My girlfriend and I drove into Sedona, Arizona, for a weekend of hiking in gorgeous landscapes. Tooling around the quaint, southwestern town we spotted a McDonald’s sign — but the iconic golden arches weren’t yellow — they were turquoise.
Why do companies make changes to their logos?
Companies can change their logos for many reasons, but usually it’s either for novelty appeal or rebranding. Temporarily altering a logo is one way big brands try to capitalize on holidays, special events such as the Olympic Games or seasonal campaigns. Remember when Coke first replaced its logo on drink bottles with first names?
Novelty aside, logos are more commonly changed when a company’s marketing team determines that the original logo is somehow problematic or wasn’t properly crafted in the first place. But none of this explains the turquoise arches.
It turns out, the folks opening the McDonald’s in Sedona were told to lose the yellow and red signage or open the restaurant elsewhere!
What was the problem?
The City of Sedona’s visual brand revolves around beloved and iconic rock formations creating a Wild-West, terracotta-colored backdrop for the town. The city protects its brand through building and design codes. Buildings are required to sit squat and low, and advertising billboards are conspicuously missing from the horizon. The town’s appearance is controlled, and the case of the turquoise arches is a most interesting example of this control.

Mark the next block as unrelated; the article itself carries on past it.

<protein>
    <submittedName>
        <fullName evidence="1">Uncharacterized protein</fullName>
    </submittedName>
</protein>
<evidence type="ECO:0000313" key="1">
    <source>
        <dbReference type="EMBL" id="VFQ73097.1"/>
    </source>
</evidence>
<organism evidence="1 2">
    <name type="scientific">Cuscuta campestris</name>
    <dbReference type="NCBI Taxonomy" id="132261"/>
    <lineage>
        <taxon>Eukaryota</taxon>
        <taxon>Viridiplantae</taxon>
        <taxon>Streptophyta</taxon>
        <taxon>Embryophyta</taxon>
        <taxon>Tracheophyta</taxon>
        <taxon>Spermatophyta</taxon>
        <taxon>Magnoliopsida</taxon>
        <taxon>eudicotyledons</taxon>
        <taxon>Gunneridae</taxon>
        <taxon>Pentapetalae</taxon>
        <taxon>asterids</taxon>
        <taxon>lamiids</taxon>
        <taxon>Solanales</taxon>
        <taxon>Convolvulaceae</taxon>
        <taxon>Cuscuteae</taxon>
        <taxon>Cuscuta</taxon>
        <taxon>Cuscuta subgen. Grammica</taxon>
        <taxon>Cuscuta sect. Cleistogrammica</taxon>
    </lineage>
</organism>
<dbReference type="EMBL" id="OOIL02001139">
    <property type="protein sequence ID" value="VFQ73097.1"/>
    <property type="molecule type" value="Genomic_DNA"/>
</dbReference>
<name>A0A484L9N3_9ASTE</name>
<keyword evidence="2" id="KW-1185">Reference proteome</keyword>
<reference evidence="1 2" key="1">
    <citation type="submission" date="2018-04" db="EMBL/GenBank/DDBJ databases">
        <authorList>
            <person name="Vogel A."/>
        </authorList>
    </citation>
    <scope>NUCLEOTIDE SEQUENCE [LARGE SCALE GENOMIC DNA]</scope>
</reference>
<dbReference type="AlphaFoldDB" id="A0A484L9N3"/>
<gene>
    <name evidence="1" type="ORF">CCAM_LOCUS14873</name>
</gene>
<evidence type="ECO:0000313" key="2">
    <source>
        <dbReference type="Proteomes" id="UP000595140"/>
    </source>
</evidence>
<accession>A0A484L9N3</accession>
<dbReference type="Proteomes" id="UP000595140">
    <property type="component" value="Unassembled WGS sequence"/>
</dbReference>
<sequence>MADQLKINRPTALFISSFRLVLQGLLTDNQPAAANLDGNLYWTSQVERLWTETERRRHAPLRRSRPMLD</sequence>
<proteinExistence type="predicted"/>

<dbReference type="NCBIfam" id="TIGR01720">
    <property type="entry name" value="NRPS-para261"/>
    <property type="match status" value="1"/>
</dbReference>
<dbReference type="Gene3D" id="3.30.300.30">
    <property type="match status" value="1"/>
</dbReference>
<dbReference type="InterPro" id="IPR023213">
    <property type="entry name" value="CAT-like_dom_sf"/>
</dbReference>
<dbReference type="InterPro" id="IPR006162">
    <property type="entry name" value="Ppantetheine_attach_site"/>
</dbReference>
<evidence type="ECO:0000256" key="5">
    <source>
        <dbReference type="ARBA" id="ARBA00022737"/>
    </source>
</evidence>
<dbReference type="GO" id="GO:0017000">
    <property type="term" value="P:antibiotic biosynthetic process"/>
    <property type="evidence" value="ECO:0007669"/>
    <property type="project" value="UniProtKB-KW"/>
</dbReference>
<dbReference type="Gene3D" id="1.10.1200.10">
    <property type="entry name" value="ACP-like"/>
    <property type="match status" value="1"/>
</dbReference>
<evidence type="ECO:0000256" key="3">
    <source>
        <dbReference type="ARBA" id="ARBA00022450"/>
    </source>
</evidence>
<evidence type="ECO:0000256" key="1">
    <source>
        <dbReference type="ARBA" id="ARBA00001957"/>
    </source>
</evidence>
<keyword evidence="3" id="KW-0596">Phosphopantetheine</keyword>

When the restaurant was built, the City of Sedona wouldn’t approve yellow arches on the sign or on the building as they felt the yellow and bright red clashed with the city’s famous rock formations.
The color clash was a result of opposing brand identities — the visual brand of the City of Sedona was at odds with the McDonald’s logo. McDonald’s was willing to accommodate the city, and the turquoise arches are the outstanding result.
The Sedona McDonald’s got a free side order of novelty appeal — it boasts the only McDonald’s in the world with arches that aren’t golden!
We don’t necessarily recommend that businesses overhaul their logo based on the context of the logo application, but there are many times additional logo variations are helpful, if they are created correctly by a skilled team that is well versed in the visual language of the brand.
Brand standards — the premiere guide for any company’s logo and branding — dictates when a logo and its colors are used, including on website layouts, social media icons or black-and-white or reverse versions. Variations are included and thought up beforehand by a skilled graphic designer to provide a company a clear guide on exactly how, when and why to alter a logo or company color scheme.
Former Imagine Communications copywriter Amanda Farrar thrives on conveying brands and experiences through descriptive storytelling. With complementary skill in studio art, she takes delight in the challenge of describing visual style and content using the written word.